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Life-Study of 1 & 2 Timothy, Titus and Philemonby Witness Lee

ISBN: 0-87083-155-0
Printed Copy: Available Online from Living Stream Ministry

Currently in: Chapter 24 of 28 Section 1 of 3

LIFE-STUDY OF TITUS

MESSAGE FOUR

CHARGING SLAVES TO BEHAVE WELL IN THE SOCIAL SYSTEM OF SLAVERY

Scripture Reading: Titus 2:9-15

In the book of Titus Paul gives instructions concerning the church life, the family life, the behavior of slaves in the social system of slavery, and the saints’ relationship with the government. Chapter one mainly deals with the church life. Regarding the church life, Paul covers two main points in this chapter: the government of the church and the proper teaching in the church. The church’s government is built upon the proper eldership, and the teaching in the church is based on the healthy teaching of the apostles. This healthy teaching swallows up every kind of ism, in particular Judaism and Gnosticism, and every type of differing teaching. If we would have a church life which is healthy and in good order, there must be in the church the proper administration and healthy teaching according to the ministry of the apostles.

In 2:1-8 Paul speaks concerning an orderly human life. In particular, he speaks of the family life. These eight verses give us the foundation of a proper human life in the divine life. We in the Lord’s recovery should live such a human life. For the testimony of Jesus we need the highest human life, a life lived out according to the divine life given to us by God. By the divine life we need to have a human life that reaches the highest standard. In our living we should be Jesusly human. We should aspire to have a glorious testimony of the Christ in whom we believe and whom we serve and honor. Then we shall be a shining, golden lampstand. This is our declaration concerning human living.

After speaking of the church and of the family life, Paul goes on to charge the slaves to behave well in the social system of slavery (2:9-15). Certainly Paul did not agree with the system of slavery. However, as a teacher appointed by God and as one with spiritual insight, he did not touch the existing social system. If he had done so, he would have given others the impression that he was a social reformer and not a teacher of God’s economy, a herald of the good news. Paul did not involve himself with reformation of the social system. On the contrary, he gave instructions to slaves concerning the need to behave according to the highest standard of human character. The slaves were to have an excellent testimony of the life of Jesus in their human living.

If Paul had advocated the annulment of the system of slavery, he would have been regarded as a social reformer by those who read his Epistles. That would have obscured Paul’s teaching concerning the living out of Christ’s divine life in our human living in the midst of any kind of social system. In order to guarantee that the light would shine without hindrance, Paul did not say a word about the social system in the way of correcting it or reforming it.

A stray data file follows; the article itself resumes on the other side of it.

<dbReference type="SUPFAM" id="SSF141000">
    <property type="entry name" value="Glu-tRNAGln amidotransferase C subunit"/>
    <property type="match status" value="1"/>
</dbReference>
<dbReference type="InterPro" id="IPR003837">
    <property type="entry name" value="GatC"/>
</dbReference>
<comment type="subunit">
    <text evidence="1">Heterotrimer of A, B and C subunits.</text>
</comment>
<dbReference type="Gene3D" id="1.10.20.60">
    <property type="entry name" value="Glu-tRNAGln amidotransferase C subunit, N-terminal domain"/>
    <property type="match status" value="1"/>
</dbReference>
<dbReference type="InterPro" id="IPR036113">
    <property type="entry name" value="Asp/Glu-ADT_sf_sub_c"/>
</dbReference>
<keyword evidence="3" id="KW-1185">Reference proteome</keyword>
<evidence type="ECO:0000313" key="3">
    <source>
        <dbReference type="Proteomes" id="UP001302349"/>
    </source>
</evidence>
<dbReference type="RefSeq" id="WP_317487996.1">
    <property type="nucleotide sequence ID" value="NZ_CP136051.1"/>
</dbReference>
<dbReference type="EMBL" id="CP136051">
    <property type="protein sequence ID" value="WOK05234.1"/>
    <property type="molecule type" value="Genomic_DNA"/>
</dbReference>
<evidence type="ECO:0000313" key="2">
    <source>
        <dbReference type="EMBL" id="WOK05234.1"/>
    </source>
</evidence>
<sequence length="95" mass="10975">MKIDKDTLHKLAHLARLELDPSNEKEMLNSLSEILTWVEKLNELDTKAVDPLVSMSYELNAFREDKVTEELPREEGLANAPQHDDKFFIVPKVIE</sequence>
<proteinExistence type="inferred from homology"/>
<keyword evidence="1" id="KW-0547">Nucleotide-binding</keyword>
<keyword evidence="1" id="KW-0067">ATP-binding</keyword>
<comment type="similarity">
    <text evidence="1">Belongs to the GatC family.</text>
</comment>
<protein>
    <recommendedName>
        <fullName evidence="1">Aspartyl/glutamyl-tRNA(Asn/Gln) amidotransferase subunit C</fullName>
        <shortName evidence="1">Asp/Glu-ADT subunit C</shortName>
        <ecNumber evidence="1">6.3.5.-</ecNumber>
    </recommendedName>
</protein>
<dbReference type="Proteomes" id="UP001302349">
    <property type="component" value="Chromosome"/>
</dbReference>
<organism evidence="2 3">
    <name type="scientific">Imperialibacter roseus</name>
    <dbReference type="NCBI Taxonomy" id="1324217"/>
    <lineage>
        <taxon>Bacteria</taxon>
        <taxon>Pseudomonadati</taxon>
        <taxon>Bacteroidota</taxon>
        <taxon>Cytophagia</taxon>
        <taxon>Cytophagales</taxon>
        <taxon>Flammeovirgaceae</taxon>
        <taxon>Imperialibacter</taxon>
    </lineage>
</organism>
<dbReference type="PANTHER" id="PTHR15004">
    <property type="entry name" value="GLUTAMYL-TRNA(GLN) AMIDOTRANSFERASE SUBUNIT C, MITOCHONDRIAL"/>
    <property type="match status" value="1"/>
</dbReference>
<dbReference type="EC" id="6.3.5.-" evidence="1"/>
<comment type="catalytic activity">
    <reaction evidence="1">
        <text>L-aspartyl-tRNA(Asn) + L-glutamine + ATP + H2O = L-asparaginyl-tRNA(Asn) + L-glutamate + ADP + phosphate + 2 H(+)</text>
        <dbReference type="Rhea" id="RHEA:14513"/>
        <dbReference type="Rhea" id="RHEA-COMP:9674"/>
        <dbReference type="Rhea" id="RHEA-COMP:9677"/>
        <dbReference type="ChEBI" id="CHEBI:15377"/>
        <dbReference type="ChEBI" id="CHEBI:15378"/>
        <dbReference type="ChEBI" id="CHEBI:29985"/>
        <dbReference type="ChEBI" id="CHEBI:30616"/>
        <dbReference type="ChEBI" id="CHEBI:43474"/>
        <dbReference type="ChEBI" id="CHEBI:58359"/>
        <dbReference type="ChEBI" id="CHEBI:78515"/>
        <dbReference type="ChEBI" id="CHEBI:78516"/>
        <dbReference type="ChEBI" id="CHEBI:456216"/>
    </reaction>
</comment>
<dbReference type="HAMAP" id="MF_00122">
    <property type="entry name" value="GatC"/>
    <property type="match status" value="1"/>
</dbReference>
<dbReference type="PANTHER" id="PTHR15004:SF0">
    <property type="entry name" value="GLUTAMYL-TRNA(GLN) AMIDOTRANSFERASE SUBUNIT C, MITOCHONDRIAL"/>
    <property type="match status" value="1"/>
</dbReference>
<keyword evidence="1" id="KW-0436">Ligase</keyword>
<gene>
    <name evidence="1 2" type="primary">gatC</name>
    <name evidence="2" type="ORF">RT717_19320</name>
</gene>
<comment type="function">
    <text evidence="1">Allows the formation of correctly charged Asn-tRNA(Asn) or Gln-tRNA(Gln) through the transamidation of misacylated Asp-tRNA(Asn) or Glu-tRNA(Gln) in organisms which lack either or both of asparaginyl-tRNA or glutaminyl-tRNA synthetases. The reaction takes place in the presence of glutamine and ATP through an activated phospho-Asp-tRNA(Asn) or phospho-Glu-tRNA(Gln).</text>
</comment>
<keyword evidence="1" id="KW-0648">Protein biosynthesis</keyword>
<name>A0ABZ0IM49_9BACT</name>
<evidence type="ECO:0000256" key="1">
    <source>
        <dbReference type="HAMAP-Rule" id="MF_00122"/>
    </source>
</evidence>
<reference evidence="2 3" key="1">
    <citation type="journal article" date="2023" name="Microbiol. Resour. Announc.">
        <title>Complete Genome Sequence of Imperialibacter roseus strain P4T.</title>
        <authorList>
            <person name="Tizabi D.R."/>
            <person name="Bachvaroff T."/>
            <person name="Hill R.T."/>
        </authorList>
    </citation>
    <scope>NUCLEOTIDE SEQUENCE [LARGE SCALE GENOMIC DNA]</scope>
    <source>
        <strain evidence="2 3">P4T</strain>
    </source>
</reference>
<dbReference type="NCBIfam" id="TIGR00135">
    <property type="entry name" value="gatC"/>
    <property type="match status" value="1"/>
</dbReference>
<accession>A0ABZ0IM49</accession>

When the Lord Jesus was on earth, He did not touch the social system. Instead, He lived as a typical Jew in a country under the control of the Roman imperialists. The Lord Jesus was born during the time of Caesar Augustus. At the time of His trial, judgment was pronounced upon Him by Pontius Pilate, governor of Judea. The Lord Jesus said to Pilate, “My kingdom is not of this world” (John 18:36). The Lord’s kingdom was not earthly; it was heavenly in nature. For this reason, when He was on earth, the Lord Jesus did not deal with the social system or with any earthly government. Paul displayed the same attitude. He did not try to reform the Roman social system.

When the Epistle of Titus was written, a number of slaves had become believers in Christ. According to civil law. a slave had no rights. A master could brand a slave as if he were a horse or a mule. Furthermore, a master could legally put a slave to death. What a dreadful system! To be sure, God was utterly opposed to such a social system, for it was altogether contrary to the place of man in His creation. Paul certainly did not approve of this evil social system. But instead of trying to reform it, he charged the slaves to behave well in it, to live in it according to the standard of the humanity of the Lord Jesus. Even in the midst of such an unjust social system, Christians could live out a life with the highest standard of humanity. What a testimony this is!

No matter how bad certain social systems may be today, none are as bad as the system of slavery in the Roman Empire. For the saints to live a Jesusly human life in that kind of social system was a marvelous testimony of the divine life. It was God’s wisdom that a slave, bought and branded like an animal, could testify of the divine life according to the highest standard.

Some have criticized Paul for not trying to reform the social system. We realize, however, that Paul used the worst social system as an opportunity to charge the believers to live a Jesusly human life in the midst of it. If the saints could live such a human life in the worst social system imaginable, then we should be able to live such a life in any kind of circumstances today. Praise the Lord that by the divine life we can have the highest human living even in the worst social system!


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